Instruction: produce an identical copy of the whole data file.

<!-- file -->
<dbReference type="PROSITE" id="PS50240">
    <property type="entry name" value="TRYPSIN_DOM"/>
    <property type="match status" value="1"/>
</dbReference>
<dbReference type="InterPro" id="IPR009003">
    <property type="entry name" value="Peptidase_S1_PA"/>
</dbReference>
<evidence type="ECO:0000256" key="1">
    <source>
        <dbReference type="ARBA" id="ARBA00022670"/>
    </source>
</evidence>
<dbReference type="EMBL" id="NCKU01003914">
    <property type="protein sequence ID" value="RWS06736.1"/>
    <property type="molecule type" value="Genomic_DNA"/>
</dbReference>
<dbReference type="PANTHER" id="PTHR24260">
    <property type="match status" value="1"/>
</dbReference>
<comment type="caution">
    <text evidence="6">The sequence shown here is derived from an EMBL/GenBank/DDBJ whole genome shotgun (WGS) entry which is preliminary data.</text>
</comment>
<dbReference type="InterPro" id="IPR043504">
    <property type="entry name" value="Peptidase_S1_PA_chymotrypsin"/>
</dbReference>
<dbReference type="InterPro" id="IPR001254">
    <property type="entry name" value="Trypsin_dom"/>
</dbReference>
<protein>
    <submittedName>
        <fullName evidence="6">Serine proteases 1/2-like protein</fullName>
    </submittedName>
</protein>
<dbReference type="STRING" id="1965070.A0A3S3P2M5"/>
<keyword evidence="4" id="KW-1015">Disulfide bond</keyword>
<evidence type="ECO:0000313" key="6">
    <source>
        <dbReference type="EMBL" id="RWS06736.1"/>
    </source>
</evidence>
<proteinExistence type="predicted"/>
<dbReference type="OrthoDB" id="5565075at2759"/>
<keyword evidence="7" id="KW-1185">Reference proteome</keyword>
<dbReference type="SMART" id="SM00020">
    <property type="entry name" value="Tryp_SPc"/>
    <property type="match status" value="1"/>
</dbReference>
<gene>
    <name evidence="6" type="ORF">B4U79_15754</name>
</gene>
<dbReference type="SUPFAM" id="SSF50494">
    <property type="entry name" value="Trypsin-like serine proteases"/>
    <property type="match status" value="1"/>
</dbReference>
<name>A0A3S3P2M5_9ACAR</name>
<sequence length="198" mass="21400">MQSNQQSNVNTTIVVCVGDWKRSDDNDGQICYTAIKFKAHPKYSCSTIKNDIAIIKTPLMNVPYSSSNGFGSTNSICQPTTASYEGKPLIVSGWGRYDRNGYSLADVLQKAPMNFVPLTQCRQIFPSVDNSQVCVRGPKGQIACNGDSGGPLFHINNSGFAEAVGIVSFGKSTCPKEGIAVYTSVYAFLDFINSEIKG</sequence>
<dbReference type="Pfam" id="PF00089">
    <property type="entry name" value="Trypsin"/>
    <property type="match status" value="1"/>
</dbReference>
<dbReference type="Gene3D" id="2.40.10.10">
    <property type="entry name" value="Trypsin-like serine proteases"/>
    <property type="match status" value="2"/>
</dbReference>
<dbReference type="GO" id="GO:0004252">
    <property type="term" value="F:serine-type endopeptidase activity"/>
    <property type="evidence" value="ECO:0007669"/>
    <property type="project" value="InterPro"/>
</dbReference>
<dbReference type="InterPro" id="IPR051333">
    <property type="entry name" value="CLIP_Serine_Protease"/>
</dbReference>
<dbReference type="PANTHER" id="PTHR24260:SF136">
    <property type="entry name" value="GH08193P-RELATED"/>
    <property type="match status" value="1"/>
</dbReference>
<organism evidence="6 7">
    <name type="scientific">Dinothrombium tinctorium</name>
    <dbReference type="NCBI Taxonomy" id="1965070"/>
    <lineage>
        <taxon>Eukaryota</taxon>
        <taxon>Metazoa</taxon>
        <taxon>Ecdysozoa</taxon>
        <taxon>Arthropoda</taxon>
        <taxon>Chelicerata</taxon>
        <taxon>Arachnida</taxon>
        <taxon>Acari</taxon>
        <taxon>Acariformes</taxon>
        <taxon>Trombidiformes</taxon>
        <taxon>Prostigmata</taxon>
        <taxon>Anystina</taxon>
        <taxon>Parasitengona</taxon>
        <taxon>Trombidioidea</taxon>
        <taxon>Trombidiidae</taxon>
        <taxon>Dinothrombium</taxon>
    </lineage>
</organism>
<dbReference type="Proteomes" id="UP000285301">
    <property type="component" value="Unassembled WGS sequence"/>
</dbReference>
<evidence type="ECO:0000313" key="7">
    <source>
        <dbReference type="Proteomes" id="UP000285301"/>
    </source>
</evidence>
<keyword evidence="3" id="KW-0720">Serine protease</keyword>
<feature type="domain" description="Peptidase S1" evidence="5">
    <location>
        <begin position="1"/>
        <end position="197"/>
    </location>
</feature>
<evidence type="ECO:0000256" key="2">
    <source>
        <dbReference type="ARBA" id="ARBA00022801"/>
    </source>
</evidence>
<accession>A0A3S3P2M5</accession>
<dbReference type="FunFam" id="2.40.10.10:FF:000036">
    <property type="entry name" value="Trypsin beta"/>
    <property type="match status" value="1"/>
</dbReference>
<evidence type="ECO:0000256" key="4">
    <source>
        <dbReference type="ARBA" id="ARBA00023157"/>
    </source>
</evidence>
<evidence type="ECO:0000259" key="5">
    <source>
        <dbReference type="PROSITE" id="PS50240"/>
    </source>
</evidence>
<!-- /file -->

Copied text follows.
<dbReference type="PROSITE" id="PS50240">
    <property type="entry name" value="TRYPSIN_DOM"/>
    <property type="match status" value="1"/>
</dbReference>
<dbReference type="InterPro" id="IPR009003">
    <property type="entry name" value="Peptidase_S1_PA"/>
</dbReference>
<evidence type="ECO:0000256" key="1">
    <source>
        <dbReference type="ARBA" id="ARBA00022670"/>
    </source>
</evidence>
<dbReference type="EMBL" id="NCKU01003914">
    <property type="protein sequence ID" value="RWS06736.1"/>
    <property type="molecule type" value="Genomic_DNA"/>
</dbReference>
<dbReference type="PANTHER" id="PTHR24260">
    <property type="match status" value="1"/>
</dbReference>
<comment type="caution">
    <text evidence="6">The sequence shown here is derived from an EMBL/GenBank/DDBJ whole genome shotgun (WGS) entry which is preliminary data.</text>
</comment>
<dbReference type="InterPro" id="IPR043504">
    <property type="entry name" value="Peptidase_S1_PA_chymotrypsin"/>
</dbReference>
<dbReference type="InterPro" id="IPR001254">
    <property type="entry name" value="Trypsin_dom"/>
</dbReference>
<protein>
    <submittedName>
        <fullName evidence="6">Serine proteases 1/2-like protein</fullName>
    </submittedName>
</protein>
<dbReference type="STRING" id="1965070.A0A3S3P2M5"/>
<keyword evidence="4" id="KW-1015">Disulfide bond</keyword>
<evidence type="ECO:0000313" key="6">
    <source>
        <dbReference type="EMBL" id="RWS06736.1"/>
    </source>
</evidence>
<proteinExistence type="predicted"/>
<dbReference type="OrthoDB" id="5565075at2759"/>
<keyword evidence="7" id="KW-1185">Reference proteome</keyword>
<dbReference type="SMART" id="SM00020">
    <property type="entry name" value="Tryp_SPc"/>
    <property type="match status" value="1"/>
</dbReference>
<gene>
    <name evidence="6" type="ORF">B4U79_15754</name>
</gene>
<dbReference type="SUPFAM" id="SSF50494">
    <property type="entry name" value="Trypsin-like serine proteases"/>
    <property type="match status" value="1"/>
</dbReference>
<name>A0A3S3P2M5_9ACAR</name>
<sequence length="198" mass="21400">MQSNQQSNVNTTIVVCVGDWKRSDDNDGQICYTAIKFKAHPKYSCSTIKNDIAIIKTPLMNVPYSSSNGFGSTNSICQPTTASYEGKPLIVSGWGRYDRNGYSLADVLQKAPMNFVPLTQCRQIFPSVDNSQVCVRGPKGQIACNGDSGGPLFHINNSGFAEAVGIVSFGKSTCPKEGIAVYTSVYAFLDFINSEIKG</sequence>
<dbReference type="Pfam" id="PF00089">
    <property type="entry name" value="Trypsin"/>
    <property type="match status" value="1"/>
</dbReference>
<dbReference type="Gene3D" id="2.40.10.10">
    <property type="entry name" value="Trypsin-like serine proteases"/>
    <property type="match status" value="2"/>
</dbReference>
<dbReference type="GO" id="GO:0004252">
    <property type="term" value="F:serine-type endopeptidase activity"/>
    <property type="evidence" value="ECO:0007669"/>
    <property type="project" value="InterPro"/>
</dbReference>
<dbReference type="InterPro" id="IPR051333">
    <property type="entry name" value="CLIP_Serine_Protease"/>
</dbReference>
<dbReference type="PANTHER" id="PTHR24260:SF136">
    <property type="entry name" value="GH08193P-RELATED"/>
    <property type="match status" value="1"/>
</dbReference>
<organism evidence="6 7">
    <name type="scientific">Dinothrombium tinctorium</name>
    <dbReference type="NCBI Taxonomy" id="1965070"/>
    <lineage>
        <taxon>Eukaryota</taxon>
        <taxon>Metazoa</taxon>
        <taxon>Ecdysozoa</taxon>
        <taxon>Arthropoda</taxon>
        <taxon>Chelicerata</taxon>
        <taxon>Arachnida</taxon>
        <taxon>Acari</taxon>
        <taxon>Acariformes</taxon>
        <taxon>Trombidiformes</taxon>
        <taxon>Prostigmata</taxon>
        <taxon>Anystina</taxon>
        <taxon>Parasitengona</taxon>
        <taxon>Trombidioidea</taxon>
        <taxon>Trombidiidae</taxon>
        <taxon>Dinothrombium</taxon>
    </lineage>
</organism>
<dbReference type="Proteomes" id="UP000285301">
    <property type="component" value="Unassembled WGS sequence"/>
</dbReference>
<evidence type="ECO:0000313" key="7">
    <source>
        <dbReference type="Proteomes" id="UP000285301"/>
    </source>
</evidence>
<keyword evidence="3" id="KW-0720">Serine protease</keyword>
<feature type="domain" description="Peptidase S1" evidence="5">
    <location>
        <begin position="1"/>
        <end position="197"/>
    </location>
</feature>
<evidence type="ECO:0000256" key="2">
    <source>
        <dbReference type="ARBA" id="ARBA00022801"/>
    </source>
</evidence>
<accession>A0A3S3P2M5</accession>
<dbReference type="FunFam" id="2.40.10.10:FF:000036">
    <property type="entry name" value="Trypsin beta"/>
    <property type="match status" value="1"/>
</dbReference>
<evidence type="ECO:0000256" key="4">
    <source>
        <dbReference type="ARBA" id="ARBA00023157"/>
    </source>
</evidence>
<evidence type="ECO:0000259" key="5">
    <source>
        <dbReference type="PROSITE" id="PS50240"/>
    </source>
</evidence>